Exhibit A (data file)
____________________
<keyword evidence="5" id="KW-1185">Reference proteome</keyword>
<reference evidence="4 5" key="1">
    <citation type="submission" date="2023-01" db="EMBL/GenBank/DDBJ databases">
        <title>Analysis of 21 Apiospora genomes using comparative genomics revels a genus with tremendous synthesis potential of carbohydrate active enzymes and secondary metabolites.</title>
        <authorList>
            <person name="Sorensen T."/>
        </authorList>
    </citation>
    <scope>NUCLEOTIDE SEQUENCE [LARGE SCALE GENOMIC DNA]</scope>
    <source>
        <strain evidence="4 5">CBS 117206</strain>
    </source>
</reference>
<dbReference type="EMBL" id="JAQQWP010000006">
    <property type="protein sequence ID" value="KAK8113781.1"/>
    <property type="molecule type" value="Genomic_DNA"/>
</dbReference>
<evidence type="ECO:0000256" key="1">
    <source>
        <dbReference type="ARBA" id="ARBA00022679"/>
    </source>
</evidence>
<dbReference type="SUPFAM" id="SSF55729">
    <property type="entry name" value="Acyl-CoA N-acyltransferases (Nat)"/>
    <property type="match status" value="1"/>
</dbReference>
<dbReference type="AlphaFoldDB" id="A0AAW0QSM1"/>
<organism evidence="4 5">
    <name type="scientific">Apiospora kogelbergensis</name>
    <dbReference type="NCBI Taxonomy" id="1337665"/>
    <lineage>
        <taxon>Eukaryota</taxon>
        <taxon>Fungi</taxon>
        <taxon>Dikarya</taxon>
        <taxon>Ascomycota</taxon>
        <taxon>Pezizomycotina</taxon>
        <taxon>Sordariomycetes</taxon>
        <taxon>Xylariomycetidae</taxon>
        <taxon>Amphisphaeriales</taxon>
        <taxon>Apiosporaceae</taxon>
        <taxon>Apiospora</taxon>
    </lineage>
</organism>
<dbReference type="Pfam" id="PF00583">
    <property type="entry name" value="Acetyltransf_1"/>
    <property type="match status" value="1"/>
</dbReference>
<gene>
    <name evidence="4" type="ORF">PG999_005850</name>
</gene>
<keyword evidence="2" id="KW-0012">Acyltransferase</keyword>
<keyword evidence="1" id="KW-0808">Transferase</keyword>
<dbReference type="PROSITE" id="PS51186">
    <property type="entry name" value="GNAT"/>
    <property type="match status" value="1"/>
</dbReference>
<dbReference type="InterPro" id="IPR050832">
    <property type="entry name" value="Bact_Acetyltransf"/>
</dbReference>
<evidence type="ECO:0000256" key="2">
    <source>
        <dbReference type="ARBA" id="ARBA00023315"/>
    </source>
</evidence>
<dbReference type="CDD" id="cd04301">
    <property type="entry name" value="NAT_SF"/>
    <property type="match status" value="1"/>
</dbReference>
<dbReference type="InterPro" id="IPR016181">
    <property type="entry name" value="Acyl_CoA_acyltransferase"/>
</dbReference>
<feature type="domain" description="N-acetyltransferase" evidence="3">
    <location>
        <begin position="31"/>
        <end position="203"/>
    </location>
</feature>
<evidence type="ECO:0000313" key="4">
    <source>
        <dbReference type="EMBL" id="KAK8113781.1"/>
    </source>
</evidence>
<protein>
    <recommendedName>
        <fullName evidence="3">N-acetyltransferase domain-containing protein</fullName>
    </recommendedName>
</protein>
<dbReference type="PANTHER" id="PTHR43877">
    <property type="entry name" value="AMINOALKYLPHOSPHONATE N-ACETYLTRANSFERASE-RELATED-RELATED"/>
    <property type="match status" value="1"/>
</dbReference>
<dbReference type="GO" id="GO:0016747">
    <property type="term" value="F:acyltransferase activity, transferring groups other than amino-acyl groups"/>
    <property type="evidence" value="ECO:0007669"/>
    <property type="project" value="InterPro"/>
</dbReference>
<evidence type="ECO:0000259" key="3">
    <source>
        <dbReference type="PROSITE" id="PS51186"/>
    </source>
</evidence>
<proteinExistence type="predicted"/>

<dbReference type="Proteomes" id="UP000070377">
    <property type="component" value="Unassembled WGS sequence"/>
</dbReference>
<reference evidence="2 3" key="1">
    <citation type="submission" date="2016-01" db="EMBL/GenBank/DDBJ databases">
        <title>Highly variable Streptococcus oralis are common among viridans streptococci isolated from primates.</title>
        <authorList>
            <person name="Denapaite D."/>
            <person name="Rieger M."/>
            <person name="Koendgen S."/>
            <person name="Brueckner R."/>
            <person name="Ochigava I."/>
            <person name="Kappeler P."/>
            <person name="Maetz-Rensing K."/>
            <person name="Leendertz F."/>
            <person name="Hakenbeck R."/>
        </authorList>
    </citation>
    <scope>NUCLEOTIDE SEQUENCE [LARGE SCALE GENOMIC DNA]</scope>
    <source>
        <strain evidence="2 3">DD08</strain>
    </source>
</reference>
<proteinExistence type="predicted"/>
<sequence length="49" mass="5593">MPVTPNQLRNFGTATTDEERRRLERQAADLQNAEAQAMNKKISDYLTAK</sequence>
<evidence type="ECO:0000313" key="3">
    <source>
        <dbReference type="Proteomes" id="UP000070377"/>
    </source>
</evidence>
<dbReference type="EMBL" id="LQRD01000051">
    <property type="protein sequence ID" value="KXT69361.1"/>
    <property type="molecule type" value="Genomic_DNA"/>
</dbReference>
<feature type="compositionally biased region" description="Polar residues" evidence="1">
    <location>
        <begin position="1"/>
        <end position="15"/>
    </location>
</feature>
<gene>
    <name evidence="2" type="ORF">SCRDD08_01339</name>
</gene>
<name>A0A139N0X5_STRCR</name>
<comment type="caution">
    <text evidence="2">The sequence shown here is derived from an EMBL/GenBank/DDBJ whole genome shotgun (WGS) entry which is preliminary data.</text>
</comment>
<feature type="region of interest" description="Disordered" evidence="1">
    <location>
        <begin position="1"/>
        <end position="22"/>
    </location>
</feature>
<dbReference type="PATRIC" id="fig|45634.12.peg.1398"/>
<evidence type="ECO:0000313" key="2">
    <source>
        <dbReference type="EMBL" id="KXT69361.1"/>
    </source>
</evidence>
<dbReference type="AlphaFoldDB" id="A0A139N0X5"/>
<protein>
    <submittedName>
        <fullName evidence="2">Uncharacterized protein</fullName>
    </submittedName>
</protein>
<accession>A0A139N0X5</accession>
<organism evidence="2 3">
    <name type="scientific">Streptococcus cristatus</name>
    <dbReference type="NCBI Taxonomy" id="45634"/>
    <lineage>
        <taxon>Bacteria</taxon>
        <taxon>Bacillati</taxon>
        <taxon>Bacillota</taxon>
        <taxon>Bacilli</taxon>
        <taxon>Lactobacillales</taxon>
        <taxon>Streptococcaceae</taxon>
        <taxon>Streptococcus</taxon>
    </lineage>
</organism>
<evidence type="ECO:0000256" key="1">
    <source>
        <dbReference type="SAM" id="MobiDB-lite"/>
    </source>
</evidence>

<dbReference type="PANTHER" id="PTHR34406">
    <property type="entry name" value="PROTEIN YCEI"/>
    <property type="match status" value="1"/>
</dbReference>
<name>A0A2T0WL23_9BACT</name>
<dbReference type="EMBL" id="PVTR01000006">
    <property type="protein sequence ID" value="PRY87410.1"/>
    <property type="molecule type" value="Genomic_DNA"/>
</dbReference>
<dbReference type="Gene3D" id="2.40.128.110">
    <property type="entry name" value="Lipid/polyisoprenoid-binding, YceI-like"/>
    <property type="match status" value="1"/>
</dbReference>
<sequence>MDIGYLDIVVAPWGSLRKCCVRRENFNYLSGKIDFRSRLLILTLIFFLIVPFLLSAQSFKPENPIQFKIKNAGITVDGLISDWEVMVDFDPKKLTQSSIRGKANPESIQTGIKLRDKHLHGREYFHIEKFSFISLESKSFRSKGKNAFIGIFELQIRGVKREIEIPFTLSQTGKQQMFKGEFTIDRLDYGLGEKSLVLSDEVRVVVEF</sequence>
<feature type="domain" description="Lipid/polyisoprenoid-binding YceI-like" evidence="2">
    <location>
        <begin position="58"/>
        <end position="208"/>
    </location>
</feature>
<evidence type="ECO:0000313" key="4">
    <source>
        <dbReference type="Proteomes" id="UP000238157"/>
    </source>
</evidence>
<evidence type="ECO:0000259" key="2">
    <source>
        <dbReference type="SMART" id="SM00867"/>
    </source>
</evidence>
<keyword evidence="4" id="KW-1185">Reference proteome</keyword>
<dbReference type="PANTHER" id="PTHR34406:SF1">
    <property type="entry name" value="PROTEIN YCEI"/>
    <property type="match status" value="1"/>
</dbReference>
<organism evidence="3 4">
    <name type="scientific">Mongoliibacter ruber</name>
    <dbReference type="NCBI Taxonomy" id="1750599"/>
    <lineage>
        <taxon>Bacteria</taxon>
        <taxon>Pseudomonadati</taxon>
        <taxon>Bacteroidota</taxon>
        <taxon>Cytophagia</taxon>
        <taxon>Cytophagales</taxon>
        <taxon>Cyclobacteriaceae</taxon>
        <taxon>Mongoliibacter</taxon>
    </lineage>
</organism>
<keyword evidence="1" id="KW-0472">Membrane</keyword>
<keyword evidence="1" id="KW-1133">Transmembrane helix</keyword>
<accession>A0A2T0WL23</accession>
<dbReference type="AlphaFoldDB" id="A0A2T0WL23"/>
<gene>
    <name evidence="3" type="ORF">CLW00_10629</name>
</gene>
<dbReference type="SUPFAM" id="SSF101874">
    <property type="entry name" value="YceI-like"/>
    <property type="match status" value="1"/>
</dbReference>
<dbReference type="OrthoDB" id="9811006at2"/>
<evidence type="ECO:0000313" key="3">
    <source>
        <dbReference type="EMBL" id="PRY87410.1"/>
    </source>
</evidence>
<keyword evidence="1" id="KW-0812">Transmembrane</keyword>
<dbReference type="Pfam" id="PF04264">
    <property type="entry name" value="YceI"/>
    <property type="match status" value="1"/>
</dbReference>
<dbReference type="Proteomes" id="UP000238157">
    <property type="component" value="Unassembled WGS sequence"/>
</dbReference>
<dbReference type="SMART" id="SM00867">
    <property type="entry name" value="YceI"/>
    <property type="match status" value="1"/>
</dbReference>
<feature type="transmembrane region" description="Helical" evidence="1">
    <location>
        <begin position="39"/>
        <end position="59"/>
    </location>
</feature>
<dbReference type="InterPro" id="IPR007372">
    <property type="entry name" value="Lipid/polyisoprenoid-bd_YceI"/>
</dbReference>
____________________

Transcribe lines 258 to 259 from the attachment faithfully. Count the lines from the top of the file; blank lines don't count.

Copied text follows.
    <property type="component" value="Unassembled WGS sequence"/>
</dbReference>